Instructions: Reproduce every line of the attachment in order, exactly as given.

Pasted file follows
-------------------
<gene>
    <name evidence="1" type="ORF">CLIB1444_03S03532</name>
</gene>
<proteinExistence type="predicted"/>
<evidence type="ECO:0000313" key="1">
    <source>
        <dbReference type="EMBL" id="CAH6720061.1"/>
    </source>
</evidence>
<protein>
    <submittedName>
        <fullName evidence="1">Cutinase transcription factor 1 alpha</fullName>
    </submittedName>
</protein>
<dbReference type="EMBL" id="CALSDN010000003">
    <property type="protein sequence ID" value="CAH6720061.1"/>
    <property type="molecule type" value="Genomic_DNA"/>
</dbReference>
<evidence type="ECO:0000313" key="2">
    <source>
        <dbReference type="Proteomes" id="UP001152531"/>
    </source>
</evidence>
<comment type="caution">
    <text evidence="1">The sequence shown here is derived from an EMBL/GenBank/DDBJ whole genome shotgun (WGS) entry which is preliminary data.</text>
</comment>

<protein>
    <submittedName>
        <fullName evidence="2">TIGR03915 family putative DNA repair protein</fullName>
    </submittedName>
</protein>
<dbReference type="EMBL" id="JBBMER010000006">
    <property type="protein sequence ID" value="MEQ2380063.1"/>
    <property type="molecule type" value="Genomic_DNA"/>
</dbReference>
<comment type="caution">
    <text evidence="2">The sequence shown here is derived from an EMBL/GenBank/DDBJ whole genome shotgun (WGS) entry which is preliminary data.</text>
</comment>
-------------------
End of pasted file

<gene>
    <name evidence="1" type="ORF">CLIB1444_03S03532</name>
</gene>
<proteinExistence type="predicted"/>
<evidence type="ECO:0000313" key="1">
    <source>
        <dbReference type="EMBL" id="CAH6720061.1"/>
    </source>
</evidence>
<protein>
    <submittedName>
        <fullName evidence="1">Cutinase transcription factor 1 alpha</fullName>
    </submittedName>
</protein>
<dbReference type="EMBL" id="CALSDN010000003">
    <property type="protein sequence ID" value="CAH6720061.1"/>
    <property type="molecule type" value="Genomic_DNA"/>
</dbReference>
<evidence type="ECO:0000313" key="2">
    <source>
        <dbReference type="Proteomes" id="UP001152531"/>
    </source>
</evidence>
<comment type="caution">
    <text evidence="1">The sequence shown here is derived from an EMBL/GenBank/DDBJ whole genome shotgun (WGS) entry which is preliminary data.</text>
</comment>

<protein>
    <submittedName>
        <fullName evidence="2">TIGR03915 family putative DNA repair protein</fullName>
    </submittedName>
</protein>
<dbReference type="EMBL" id="JBBMER010000006">
    <property type="protein sequence ID" value="MEQ2380063.1"/>
    <property type="molecule type" value="Genomic_DNA"/>
</dbReference>
<comment type="caution">
    <text evidence="2">The sequence shown here is derived from an EMBL/GenBank/DDBJ whole genome shotgun (WGS) entry which is preliminary data.</text>
</comment>